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Internal Variability and Regional Climate Trends in an Observational Large Ensemble

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  • 1 Climate and Global Dynamics Division, National Center for Atmospheric Research, Boulder, Colorado
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Abstract

Recent observed climate trends result from a combination of external radiative forcing and internally generated variability. To better contextualize these trends and forecast future ones, it is necessary to properly model the spatiotemporal properties of the internal variability. Here, a statistical model is developed for terrestrial temperature and precipitation, and global sea level pressure, based upon monthly gridded observational datasets that span 1921–2014. The model is used to generate a synthetic ensemble, each member of which has a unique sequence of internal variability but with statistical properties similar to the observational record. This synthetic ensemble is combined with estimates of the externally forced response from climate models to produce an observational large ensemble (OBS-LE). The 1000 members of the OBS-LE display considerable diversity in their 50-yr regional climate trends, indicative of the importance of internal variability on multidecadal time scales. For example, unforced atmospheric circulation trends associated with the northern annular mode can induce winter temperature trends over Eurasia that are comparable in magnitude to the forced trend over the past 50 years. Similarly, the contribution of internal variability to winter precipitation trends is large across most of the globe, leading to substantial regional uncertainties in the amplitude and, in some cases, the sign of the 50-yr trend. The OBS-LE provides a real-world counterpart to initial-condition model ensembles. The approach could be expanded to using paleo-proxy data to simulate longer-term variability.

Supplemental information related to this paper is available at the Journals Online website: https://doi.org/10.1175/JCLI-D-17-0901.s1.

© 2018 American Meteorological Society. For information regarding reuse of this content and general copyright information, consult the AMS Copyright Policy (www.ametsoc.org/PUBSReuseLicenses).

Corresponding author: Karen A. McKinnon, karen.mckinnon@post.harvard.edu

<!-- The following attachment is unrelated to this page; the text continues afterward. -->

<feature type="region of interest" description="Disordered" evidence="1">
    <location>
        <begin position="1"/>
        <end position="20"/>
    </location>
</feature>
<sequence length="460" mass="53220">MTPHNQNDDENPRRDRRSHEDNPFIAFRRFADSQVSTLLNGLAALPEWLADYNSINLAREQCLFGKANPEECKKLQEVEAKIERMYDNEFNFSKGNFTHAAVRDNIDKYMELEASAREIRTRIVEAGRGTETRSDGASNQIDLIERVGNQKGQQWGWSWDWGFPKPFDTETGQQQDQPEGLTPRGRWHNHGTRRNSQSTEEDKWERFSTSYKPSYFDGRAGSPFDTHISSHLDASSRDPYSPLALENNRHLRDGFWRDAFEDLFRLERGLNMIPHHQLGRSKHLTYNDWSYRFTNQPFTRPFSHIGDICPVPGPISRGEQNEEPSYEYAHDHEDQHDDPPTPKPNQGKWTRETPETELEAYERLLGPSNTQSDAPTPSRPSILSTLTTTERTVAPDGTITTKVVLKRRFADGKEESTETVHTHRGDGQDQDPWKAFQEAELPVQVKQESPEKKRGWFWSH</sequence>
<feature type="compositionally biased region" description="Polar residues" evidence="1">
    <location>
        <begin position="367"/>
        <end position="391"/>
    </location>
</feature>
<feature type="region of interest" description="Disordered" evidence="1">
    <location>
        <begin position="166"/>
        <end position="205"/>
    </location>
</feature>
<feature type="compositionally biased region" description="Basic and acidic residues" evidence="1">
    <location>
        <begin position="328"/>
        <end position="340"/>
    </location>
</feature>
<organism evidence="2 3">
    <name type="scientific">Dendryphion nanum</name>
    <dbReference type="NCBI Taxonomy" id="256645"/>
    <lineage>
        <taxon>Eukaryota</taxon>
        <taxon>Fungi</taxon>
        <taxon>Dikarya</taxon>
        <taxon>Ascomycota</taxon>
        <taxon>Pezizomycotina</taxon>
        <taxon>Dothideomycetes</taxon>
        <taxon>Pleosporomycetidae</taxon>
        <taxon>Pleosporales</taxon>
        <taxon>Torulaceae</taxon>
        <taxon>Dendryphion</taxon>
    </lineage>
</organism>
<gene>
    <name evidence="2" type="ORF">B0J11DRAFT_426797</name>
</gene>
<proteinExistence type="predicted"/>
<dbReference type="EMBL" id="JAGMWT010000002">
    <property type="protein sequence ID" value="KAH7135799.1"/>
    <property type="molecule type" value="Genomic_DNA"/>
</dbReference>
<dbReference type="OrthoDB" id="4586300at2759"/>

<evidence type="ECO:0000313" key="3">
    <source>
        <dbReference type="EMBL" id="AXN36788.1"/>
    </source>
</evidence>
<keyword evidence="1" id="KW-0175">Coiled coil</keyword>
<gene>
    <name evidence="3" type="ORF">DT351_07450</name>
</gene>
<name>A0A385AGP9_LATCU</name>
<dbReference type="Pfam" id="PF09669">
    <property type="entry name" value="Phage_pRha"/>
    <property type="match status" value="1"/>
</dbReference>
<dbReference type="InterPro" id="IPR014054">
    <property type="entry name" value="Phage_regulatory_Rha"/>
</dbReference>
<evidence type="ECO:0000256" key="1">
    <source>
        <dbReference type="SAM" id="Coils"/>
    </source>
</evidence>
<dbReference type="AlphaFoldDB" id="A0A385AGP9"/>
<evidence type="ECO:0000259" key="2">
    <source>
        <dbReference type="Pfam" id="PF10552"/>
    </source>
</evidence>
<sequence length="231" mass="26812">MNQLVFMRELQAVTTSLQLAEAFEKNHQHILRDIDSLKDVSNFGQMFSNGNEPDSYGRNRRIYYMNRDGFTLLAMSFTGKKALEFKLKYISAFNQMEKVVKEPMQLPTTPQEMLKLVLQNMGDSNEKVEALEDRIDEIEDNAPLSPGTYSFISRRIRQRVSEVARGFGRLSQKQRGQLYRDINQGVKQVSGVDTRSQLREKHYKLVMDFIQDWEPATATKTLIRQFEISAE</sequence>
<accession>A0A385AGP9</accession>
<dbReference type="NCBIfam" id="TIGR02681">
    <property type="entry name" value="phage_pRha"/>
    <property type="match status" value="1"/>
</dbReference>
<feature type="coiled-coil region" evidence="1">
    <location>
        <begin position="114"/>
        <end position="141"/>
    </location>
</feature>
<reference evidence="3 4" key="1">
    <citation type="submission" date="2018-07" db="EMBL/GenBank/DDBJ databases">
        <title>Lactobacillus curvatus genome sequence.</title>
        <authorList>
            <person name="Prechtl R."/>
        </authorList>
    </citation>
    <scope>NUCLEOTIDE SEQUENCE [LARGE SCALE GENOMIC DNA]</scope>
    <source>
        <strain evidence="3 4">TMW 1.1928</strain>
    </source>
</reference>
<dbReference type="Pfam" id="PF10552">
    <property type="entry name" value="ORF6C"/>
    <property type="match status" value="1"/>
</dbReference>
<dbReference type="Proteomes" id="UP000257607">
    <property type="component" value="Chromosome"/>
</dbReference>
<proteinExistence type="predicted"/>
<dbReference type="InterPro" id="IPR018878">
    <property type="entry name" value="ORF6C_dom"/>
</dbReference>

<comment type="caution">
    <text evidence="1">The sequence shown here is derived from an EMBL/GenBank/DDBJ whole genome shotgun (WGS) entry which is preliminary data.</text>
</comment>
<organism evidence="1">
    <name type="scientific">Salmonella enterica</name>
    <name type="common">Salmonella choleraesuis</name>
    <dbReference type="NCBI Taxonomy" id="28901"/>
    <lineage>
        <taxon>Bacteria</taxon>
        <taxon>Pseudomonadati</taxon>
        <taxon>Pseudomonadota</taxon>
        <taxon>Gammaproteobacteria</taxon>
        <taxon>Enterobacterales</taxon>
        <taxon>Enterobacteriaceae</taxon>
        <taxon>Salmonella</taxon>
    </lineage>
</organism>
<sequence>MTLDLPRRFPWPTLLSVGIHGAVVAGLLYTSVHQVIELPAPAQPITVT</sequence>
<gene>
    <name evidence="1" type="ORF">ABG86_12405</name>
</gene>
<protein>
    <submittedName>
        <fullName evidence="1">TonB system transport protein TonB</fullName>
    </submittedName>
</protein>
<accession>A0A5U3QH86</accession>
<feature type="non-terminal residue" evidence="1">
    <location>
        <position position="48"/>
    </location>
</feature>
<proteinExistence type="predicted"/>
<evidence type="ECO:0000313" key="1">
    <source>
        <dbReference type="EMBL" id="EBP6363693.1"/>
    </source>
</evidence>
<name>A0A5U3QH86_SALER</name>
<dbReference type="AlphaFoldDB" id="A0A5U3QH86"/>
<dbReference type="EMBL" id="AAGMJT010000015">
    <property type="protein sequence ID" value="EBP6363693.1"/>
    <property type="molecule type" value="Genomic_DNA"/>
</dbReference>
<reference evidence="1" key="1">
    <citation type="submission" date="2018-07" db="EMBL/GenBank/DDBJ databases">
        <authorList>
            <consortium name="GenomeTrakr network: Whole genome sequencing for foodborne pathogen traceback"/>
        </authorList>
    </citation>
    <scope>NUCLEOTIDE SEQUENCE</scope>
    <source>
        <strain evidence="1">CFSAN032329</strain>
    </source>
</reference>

Abstract

Recent observed climate trends result from a combination of external radiative forcing and internally generated variability. To better contextualize these trends and forecast future ones, it is necessary to properly model the spatiotemporal properties of the internal variability. Here, a statistical model is developed for terrestrial temperature and precipitation, and global sea level pressure, based upon monthly gridded observational datasets that span 1921–2014. The model is used to generate a synthetic ensemble, each member of which has a unique sequence of internal variability but with statistical properties similar to the observational record. This synthetic ensemble is combined with estimates of the externally forced response from climate models to produce an observational large ensemble (OBS-LE). The 1000 members of the OBS-LE display considerable diversity in their 50-yr regional climate trends, indicative of the importance of internal variability on multidecadal time scales. For example, unforced atmospheric circulation trends associated with the northern annular mode can induce winter temperature trends over Eurasia that are comparable in magnitude to the forced trend over the past 50 years. Similarly, the contribution of internal variability to winter precipitation trends is large across most of the globe, leading to substantial regional uncertainties in the amplitude and, in some cases, the sign of the 50-yr trend. The OBS-LE provides a real-world counterpart to initial-condition model ensembles. The approach could be expanded to using paleo-proxy data to simulate longer-term variability.

Supplemental information related to this paper is available at the Journals Online website: https://doi.org/10.1175/JCLI-D-17-0901.s1.

© 2018 American Meteorological Society. For information regarding reuse of this content and general copyright information, consult the AMS Copyright Policy (www.ametsoc.org/PUBSReuseLicenses).

Corresponding author: Karen A. McKinnon, karen.mckinnon@post.harvard.edu

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